DuPont in one of his pre-hearing motions tried to have the testimonies of Foxman and McGillin quashed. He failed. He succeeded in removing one charge—a vague charge that he had in his 2010 campaign “engaged in a personal attack against your opponent and published misleading campaign material.” His opponent at the time was Don Holmes.

DuPont also sought to have two additional charges addressing his conduct as a judge dismissed: in one case the charge alleges that in a domestic violence case, he’d ordered one of the parties—the party not responsible for the violence—to undergo a psychological evaluation and even though the party was indigent, found her in contempt and humiliated her in court, ordering her jailed. The Fifth District Court of Appeal reversed his decision. In a family law case, when a party declared indigence, DuPont ordered a bailiff to search the party for any money or anything of value, then and there, and to seize it. DuPont claimed the cases were immaterial, not relevant and too far removed from “to bear upon the current charges” and his fitness to serve. But the qualifications commission disagreed. The charges are still part of the case to be decided.

The attorney prosecuting the case for the commission is Henry Coxe III of Jacksonville, with Michael Schneider of the Judicial Qualifications Commission. Meanwhile, DuPont continues to preside in family court in Putnam and Flagler.

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15 Responses for “Charges or Sanctions Against Judge Scott DuPont Up to Commission as Hearing Ends”

  1. Anonymous says:

    Well, looking at Dupont’s list of witnesses I would say there is belief that he should be charged and removed from the bench. No one on that lists strikes me as being anything more than, well we won’t go there. Dupont did wrong, and should not receive leniency since he is a Judge! He should be held to higher standards. I am surprised that Gail Wadworth did make the list…..birds of a feather flock together. She was the Clerk of Court who was audited by the Auditor General several years back and then a follow up audit was never conducted after 10 findings were revealed. I am also surprised to not see Jason Lewis from the State Attorney Office on his list since they hold hands and dine together. Like I said, birds of a feather flock together. There is no excuse for his lack of professionalism and those that defended him should be ashamed. His character is reflected in his actions, there is no need for a witness, he is his own witness.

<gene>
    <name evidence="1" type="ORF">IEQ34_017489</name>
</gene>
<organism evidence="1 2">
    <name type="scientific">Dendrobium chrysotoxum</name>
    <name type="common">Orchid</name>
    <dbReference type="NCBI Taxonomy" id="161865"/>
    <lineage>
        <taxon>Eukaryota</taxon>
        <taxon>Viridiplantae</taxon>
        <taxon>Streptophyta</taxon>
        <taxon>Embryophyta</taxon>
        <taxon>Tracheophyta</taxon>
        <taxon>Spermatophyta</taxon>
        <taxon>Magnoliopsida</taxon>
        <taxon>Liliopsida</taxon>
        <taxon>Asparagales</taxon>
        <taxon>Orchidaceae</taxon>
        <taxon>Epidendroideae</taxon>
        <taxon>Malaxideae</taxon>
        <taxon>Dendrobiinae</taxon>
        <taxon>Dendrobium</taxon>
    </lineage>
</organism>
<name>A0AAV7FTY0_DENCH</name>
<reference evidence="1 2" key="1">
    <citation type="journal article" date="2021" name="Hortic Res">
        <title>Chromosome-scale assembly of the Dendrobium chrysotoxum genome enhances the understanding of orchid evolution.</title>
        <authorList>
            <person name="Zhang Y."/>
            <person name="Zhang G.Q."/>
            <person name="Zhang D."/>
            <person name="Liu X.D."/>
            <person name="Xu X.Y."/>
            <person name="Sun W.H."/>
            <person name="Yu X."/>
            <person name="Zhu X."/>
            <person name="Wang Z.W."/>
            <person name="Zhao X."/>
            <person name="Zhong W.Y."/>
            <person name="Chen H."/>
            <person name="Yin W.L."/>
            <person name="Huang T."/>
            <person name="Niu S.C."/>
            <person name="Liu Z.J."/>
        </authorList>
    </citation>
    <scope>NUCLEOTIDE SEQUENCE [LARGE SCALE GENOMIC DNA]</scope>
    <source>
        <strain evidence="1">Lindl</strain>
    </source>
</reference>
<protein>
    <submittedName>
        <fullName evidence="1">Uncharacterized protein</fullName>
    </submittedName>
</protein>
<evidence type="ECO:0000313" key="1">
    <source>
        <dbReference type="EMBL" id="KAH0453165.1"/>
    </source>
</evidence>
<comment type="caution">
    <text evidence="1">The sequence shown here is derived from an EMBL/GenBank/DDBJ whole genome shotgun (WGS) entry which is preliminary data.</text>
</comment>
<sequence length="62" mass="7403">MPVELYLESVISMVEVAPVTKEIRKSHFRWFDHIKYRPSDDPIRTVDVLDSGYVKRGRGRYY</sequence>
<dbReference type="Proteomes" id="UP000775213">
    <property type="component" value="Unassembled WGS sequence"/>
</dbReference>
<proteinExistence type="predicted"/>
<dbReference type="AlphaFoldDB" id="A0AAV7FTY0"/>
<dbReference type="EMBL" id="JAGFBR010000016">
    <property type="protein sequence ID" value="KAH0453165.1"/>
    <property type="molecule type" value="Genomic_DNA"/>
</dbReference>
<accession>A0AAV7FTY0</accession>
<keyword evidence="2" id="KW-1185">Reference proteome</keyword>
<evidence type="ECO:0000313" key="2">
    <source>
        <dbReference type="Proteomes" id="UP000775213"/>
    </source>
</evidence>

2. a tiny manatee says:

    He should be held to higher standards, but then so should prosecutors and police. Which doesn’t happen within the legal system. So don’t get your hopes up, like protects like.

  3. Marty Barrett says:

    He has been an avatar of ignorance and arrogance since day one on the bench and should be removed.

  4. Anonymous says:

    Mr. Clean came clean.

  5. Anonymous says:

    We can not have confidence in our legal system with people like this on the bench–he must go. There are no exceptions or excuses for Judge’s.

  6. Jailbirds says:

    On December 1st 2017 my wife and I were scheduled for a 4pm hearing presided over by hopefully soon to be ex Judge Scott DuPont. It was a minor case where we were required to produce documentation regarding our assets the entire case involved a judgement of less than $5,000. When we arrived at the courthouse at 3:55 we were told that there were no more cases that day. We rechecked our paperwork to verify the time and date. We proceeded to go to the 3rd floor in an attempt to locate Judge Dupont’s courtroom. We were told to go to room 302. The door was locked. Finally at about 3:05 we found the correct room(301). We hurried into the courtroom. As I attempted to explain what had happened, the judge ordered my wife and I handcuffed and charged us with contempt of court. My wife, who has never even had a parking ticket in her life was so shocked and distraught that she fainted and needed to be evaluated by emt’s. I must also commend the deputies in the courtroom. They seemed as shocked as everyone else as to what was happening and they treated my wife with the utmost courtesy and respect. We attempted to explain that we had all of the documentation that was requested but he ordered us taken to jail anyway. Upon first appearance the following morning, the presiding judge was visibly upset when she heard the details and had us released immediately. It was clearly one of the scariest and most humiliating events in our lives. When you google our names the first thing that comes up is still our mug shots. Judge DuPont clearly does not posses the temperament or the patience to be a fair and impartial judge. When we saw all of the other similar cases in this publication it just reinforced our opinion. My question now is why is he hearing cases in the middle of this investigation. Any one who is unlucky enough to face him in court should demand another judge. You can have your lawyer file a motion for the judge to recuse himself from your case. If you don’t have a lawyer you can do it yourself. The clerk of courts will help with the paperwork. If enough people do this maybe the judicial review board will get the hint and get him off the bench. He should be removed immediately until a decision is made in regard to his future. Nothing short of removing him from the bench permanently would be an adequate punishment